Comparing ROK-US and Japan-US Relations

Posted in Koreas | 01-Sep-04 | Author: Robert Dujarric

Why are ROK-US relations bad and Japan-US ties good?

Many Koreans think the US does not respect their country. This is due to the unbalanced relationship between the two countries, the belief that the US was responsible for the military regimes and the Kwnagju massacre, and tensions over American servicemen. Japan being a bigger country, its relationship with America is less unequal. Because the US ended Japan’s militaristic dictatorship in 1945, Japanese do not equate America with domestic militarism. Tensions with US servicemen are less acute because most US ground forces are far away in Okinawa, whereas in Korea American soldiers are in the heart of the country. Koreans’ justifiable anger at the visa situation does not have a parallel in Japan since Japanese visitors do not need US visas.

Moreover, Seoul has a much more benign view of the Pyongyang regime than Americans. As a result, many South Koreans think that America’s DPRK policy hinders North-South reconciliation because it is not conciliatory enough. On the contrary, due to the abduction issue and the missile threat, most Japanese have hostile feelings towards the North. Therefore, North Korean policy is not a source of friction between Japan and America (though it could change if normalization occurs and Japan gives a lot of aid to the DPRK).

There are also differences in the perception of Asian security. While many Koreans think that Korea has no enemies because they believe that North Korea, China, and Russia are not a threat anymore, but Japanese think that their country faces threats from North Korea and China. Therefore, they consider that a US alliance is essential for Japanese security. American policy makers, concerned about China, see Japan as an indispensable partner. American policy-makers probably doubt that South Korea would be a reliable ally against China, which is seen as having leverage over South Korea due to the North Korean situation. In addition, the US considers that Kim Dae Jung and Roh Moon-Hyun have been too soft with the DPRK, which raises further doubts about Seoul’s reliability. On the South Korean side, there seems to be no willingness to support Taiwan, whereas Japan, even though it keeps a very low profile in this situation, shares American concerns about Taiwan.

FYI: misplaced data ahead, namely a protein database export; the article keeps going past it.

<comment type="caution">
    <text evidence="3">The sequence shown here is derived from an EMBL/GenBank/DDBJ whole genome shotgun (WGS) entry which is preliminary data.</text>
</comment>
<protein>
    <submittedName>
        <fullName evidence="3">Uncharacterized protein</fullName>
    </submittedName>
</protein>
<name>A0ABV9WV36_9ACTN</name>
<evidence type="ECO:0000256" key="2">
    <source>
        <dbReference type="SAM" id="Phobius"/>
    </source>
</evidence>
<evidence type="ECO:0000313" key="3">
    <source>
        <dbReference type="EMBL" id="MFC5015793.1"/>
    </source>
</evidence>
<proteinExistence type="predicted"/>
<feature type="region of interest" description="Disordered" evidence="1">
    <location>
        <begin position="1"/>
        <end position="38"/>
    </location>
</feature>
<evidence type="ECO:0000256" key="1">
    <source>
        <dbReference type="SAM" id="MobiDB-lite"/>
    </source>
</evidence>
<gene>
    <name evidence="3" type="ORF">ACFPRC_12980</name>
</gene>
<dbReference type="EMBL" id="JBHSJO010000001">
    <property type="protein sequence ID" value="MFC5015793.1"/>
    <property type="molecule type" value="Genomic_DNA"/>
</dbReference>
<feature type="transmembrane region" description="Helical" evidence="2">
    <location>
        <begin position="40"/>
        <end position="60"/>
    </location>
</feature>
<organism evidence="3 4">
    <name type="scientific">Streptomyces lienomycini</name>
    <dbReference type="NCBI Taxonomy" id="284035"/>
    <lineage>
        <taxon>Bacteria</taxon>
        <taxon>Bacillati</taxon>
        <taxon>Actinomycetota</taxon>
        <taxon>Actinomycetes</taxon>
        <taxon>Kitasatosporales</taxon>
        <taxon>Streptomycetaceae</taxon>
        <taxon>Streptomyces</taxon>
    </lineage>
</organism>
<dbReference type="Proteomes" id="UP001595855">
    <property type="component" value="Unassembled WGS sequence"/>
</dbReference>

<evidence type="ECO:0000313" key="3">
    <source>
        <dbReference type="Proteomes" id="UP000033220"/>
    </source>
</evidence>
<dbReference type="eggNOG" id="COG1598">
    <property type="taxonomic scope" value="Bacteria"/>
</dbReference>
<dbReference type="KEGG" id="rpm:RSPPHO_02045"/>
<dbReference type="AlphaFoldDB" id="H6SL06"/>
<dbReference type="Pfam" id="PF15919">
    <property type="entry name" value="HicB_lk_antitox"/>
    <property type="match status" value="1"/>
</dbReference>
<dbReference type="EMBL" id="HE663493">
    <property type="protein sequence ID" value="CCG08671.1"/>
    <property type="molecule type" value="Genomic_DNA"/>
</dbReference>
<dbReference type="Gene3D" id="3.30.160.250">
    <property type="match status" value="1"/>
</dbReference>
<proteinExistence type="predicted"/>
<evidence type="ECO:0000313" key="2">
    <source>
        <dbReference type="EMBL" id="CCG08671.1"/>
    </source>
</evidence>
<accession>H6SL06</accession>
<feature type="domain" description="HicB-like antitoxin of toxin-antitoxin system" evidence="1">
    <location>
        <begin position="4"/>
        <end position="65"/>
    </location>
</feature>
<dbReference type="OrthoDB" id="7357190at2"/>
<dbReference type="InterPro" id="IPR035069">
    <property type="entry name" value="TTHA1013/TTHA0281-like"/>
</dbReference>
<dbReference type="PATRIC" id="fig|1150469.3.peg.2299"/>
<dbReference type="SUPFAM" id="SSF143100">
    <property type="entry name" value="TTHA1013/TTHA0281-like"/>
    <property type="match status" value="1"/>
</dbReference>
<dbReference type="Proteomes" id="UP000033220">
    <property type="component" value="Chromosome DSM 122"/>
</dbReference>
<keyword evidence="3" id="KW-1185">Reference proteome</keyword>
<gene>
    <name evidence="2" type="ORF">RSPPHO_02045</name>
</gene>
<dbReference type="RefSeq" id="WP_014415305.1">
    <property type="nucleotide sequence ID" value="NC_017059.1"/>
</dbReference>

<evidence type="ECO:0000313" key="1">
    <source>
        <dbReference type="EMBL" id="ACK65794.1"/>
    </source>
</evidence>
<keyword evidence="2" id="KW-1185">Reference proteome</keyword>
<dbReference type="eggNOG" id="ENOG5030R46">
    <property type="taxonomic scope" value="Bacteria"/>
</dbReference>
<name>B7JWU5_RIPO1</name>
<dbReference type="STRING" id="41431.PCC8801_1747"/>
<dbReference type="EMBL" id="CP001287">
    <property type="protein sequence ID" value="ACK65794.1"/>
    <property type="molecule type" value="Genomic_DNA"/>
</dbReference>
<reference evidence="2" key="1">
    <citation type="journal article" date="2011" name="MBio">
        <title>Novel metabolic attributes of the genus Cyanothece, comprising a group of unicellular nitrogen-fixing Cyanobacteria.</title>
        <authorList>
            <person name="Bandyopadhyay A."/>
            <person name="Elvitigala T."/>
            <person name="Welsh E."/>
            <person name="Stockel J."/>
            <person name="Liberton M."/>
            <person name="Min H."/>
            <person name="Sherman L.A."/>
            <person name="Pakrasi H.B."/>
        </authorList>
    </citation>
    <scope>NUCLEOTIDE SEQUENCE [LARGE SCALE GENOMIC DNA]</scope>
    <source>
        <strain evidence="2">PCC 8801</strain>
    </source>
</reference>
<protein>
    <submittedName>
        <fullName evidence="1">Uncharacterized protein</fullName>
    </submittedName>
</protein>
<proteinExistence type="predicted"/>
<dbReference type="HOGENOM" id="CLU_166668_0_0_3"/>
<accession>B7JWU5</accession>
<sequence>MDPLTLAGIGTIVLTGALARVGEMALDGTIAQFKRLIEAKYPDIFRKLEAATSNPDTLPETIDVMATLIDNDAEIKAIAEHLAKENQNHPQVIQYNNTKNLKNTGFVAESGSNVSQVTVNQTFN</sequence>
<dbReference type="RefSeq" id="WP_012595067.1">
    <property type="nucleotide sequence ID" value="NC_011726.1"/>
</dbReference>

Finally, Korean readers should realize that America is focused on the Middle East, not East Asia. The strategic error of invading error Iraq is leading America to defeat. With the need to cope with the debacle in Iraq and the war against Al-Qaeda, Korea is not a priority, as shown by the removal of USFK units from Korea to fight in Iraq. Ironically, Bush the “hardliner” is implementing President Carter’s plan to withdraw from Korea. Thus, due to the Iraq War, the US will follow a de facto conciliatory policy to Korea which is what the current ROK government wants, but Korea will suffer in the long run due to the cutbacks in the USFK.

Robert Dujarric is the co-author of America’s Inadvertent Empire and a Council on Foreign Relations Hitachi Fellow. [email protected].

Published in Chosun Ilbo 13 August 2004 (page A17)

Korean version